Alexandra Silber rides ‘Carousel’ to renown

Resistance is futile. The music of “Carousel,” with its hypnotic score and soaring love songs (“If I Loved You,” “You’ll Never Walk Alone”), has survived telethons, high school graduations and Simon Cowell. Now this Rodgers and Hammerstein perennial is back in L.A. with a fresh take and a rising new star.

Opening tonight at UCLA’s Freud Playhouse, the Reprise staging of “Carousel” marks the American theater debut of Alexandra Silber, a Los Angeles-born talent already celebrated in London for her West End performance as Julie Jordan, a young mill worker in late-19th-century New England who falls hard for Billy Bigelow, a carnival barker torn between love and grift.

Silber -- Al to her friends -- is the vivid heart of director Michael Michetti’s production, which also stars Robert Patteri (“The Scarlet Pimpernel,” “Beauty and the Beast”) as Billy. Veteran actor M. Emmett Walsh (“Youth in Revolt,” “Blood Simple”) plays the Starkeeper, the show’s redemptive mystical figure.

In keeping with Reprise’s focus on story over elaborate scenery, Michetti has Walsh reading some of Hammerstein’s stage directions, evoking Thornton Wilder. The director wants to convey both the intimacy of the love story and its larger context.

“The play is about a tight-knit community of working-class people with similar values,” he says. “Julie doesn’t fit in, and neither does Billy. That’s their connection.”


Last Thursday, as rain and wind pummeled Los Angeles, June was busting out all over on the Freud stage as the cast, in track pants and knee pads, ran -- and reran -- an elaborate dance sequence. Afterward, Silber and Patteri rehearsed a tense scene in which Billy lashes out at Julie for interrupting a meeting. It’s instantly apparent that Silber, 26, is not your typical ingénue. Her low voice and steady gaze are far from the wide-eyed mien of Shirley Jones, who played Julie in the 1956 film.

“Even if Al tried to play apple-cheeked, she couldn’t,” says Patteri. “The choices she makes are so opposite to any Julie I’ve ever seen.”

Michetti agrees. “It’s readily apparent that Alexandra is gorgeous and has a beautiful voice. But she’s truly an actress -- without compromise. She draws on a deep well of human experience.”

Silber’s self-possession comes from a life unexpected. An only child, she lost her father a few years ago and remains close to her mother, a costume designer and former Miss Orange County. Although most young American talent flocks to Juilliard or Yale, Silber chose the Royal Scottish Academy of Music and Drama. The Glasgow school, whose acting alums include James McAvoy, Alan Cumming and David Tennant (“Dr. Who”), teaches the visceral approach of Eastern European theater.

“When I played Electra, the image of Agamemnon on stage was a picture of my father,” Silber says.

At a workshop on musical theater, Silber was spotted by a scout who invited her to London to audition for a new project. She would read for “Trevor” (as in Nunn) while “Andrew” (as in Lloyd Webber) played the piano. “Ignorance was bliss,” Silber says with a laugh: “If I’d really understood who these people were, I’d have been terrified.”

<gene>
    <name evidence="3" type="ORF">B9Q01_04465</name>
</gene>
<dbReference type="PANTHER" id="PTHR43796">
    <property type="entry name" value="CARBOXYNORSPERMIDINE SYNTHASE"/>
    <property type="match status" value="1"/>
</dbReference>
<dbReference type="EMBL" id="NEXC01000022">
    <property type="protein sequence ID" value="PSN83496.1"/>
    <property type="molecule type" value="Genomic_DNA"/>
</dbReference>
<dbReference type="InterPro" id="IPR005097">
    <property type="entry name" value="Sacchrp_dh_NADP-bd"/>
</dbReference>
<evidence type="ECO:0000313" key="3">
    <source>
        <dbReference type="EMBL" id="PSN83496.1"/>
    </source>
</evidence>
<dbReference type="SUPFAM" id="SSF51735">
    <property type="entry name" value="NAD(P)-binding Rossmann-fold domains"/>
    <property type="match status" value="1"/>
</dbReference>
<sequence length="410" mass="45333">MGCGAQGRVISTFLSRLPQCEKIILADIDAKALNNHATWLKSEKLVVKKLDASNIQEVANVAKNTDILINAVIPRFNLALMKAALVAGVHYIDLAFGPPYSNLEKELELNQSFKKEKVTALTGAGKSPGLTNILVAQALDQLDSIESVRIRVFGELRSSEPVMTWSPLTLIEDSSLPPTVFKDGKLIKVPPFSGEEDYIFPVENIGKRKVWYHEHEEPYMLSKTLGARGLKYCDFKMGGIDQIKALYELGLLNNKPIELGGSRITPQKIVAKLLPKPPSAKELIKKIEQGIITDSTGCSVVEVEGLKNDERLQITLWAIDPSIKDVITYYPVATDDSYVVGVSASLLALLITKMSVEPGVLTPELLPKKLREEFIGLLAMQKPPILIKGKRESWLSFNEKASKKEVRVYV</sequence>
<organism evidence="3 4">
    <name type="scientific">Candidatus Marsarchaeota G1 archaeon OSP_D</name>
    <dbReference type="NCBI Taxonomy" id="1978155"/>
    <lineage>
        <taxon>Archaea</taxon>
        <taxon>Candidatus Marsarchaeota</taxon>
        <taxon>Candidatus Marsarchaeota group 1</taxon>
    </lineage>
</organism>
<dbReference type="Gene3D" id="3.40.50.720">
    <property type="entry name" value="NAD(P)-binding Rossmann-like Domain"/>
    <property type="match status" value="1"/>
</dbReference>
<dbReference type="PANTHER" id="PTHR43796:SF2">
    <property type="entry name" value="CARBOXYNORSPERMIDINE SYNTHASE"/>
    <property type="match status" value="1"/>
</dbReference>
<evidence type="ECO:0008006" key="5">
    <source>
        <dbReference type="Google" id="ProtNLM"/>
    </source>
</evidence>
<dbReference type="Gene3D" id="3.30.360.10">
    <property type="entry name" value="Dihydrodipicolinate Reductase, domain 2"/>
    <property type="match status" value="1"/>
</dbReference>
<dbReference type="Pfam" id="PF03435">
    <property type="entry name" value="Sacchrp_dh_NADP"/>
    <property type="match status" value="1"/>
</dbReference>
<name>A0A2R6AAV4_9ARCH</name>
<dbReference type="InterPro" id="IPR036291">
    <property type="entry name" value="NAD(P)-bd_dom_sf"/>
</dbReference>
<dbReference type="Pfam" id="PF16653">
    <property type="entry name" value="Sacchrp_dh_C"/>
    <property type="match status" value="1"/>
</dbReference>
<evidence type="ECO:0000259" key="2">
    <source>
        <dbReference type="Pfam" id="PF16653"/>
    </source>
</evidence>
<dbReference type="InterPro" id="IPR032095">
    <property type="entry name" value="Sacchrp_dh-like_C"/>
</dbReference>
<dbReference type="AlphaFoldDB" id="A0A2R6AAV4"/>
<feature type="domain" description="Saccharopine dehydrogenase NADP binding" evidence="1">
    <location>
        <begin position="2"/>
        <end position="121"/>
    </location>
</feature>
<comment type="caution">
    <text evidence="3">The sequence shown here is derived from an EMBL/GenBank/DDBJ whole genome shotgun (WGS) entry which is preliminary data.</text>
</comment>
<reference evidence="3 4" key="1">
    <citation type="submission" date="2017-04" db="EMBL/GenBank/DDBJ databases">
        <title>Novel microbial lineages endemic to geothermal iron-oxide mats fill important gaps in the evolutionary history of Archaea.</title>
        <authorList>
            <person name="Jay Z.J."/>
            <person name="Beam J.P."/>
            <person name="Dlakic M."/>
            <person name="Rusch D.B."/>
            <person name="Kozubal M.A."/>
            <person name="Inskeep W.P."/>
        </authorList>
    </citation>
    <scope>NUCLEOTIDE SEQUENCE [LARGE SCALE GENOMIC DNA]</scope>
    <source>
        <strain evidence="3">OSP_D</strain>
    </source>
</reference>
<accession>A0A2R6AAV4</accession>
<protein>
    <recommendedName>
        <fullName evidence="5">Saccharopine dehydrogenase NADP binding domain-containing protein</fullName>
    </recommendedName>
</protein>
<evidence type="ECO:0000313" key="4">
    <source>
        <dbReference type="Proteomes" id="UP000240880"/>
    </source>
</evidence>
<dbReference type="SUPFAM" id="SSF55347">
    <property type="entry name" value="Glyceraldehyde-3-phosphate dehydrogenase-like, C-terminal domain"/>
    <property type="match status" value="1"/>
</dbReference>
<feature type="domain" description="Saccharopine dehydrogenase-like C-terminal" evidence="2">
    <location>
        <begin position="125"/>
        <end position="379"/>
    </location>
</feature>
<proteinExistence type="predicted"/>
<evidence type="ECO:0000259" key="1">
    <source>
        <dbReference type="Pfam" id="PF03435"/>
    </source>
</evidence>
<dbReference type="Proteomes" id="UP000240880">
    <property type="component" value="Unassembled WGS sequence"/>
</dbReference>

Months later, cast member Silber found herself rewriting sections of “The Woman in White” alongside Webber:

“The assumption is that he’s going to enter the room and be a titanic presence. In fact, he’s quiet and diminutive,” she says. “He has a brilliant sense of how to construct a song. Like a mathematician working out a formula right there before your eyes.”

The 19-month West End run of “Woman” led to a role in “Fiddler on the Roof” and then to the acclaimed 2008 “Carousel” revival directed by Lindsay Posner. London critics praised Silber’s “creamy soprano,” “dark, burnished looks” and “star-is-born quality of absolute naturalness.”

“Carousel,” which opened on Broadway in 1945 and ran for 890 performances, was among the first musicals with a tragic plot, paving the way for the dark genius of Sondheim and Kander and Ebb. Its depiction of domestic violence still disturbs audiences.

Is Julie a woman who loves too much? “My answer is that I don’t know,” says Silber. “The truth is, she does what is right for her. ‘Carousel’ doesn’t condone or condemn these themes. It merely presents them.”

Silber believes the show’s unapologetic emotion is the key to its enduring power. She remembers looking out at London audiences every night during the final scene: “People’s faces were melting. They were wiping tears off their chins. No one is as good as Julie. No one is as evil as Jigger. But most of us are as confused as Billy. Like him, we all want to be forgiven -- and to forgive. I love the level of intensity. It’s not ‘Oklahoma,’ which is basically about a girl deciding which guy to take to a picnic!”

Silber likes to dive into the deep end. Her first appearance on film was improvised with scene partner John Cusack in the horror movie “1408.”

“It was an absolute master class in subtlety. The presence of acting is not upon him. He’s just a person living truthfully in the moment,” she says. “I on the other hand was pretending to be cool and pretty much blowing it. The nerdometer was at 10.”

This spring, Silber will appear in “Master Class” with Tyne Daly, part of the Kennedy Center’s Terrence McNally celebration. The four-time Tony-winning playwright didn’t take long to recognize her gifts.

“We saw dozens of candidates for the role,” McNally reports by e-mail. “As soon as Alexandra entered the room, the search was over. She was THAT good.”

As Silber dashes back to rehearsal, she muses on dream roles: Yelena, Rosalind, Cleopatra and Fanny Brice.

“I would love to do ‘Funny Girl.’ To find that power be- hind self-deprecation. Because we’ve all felt that.”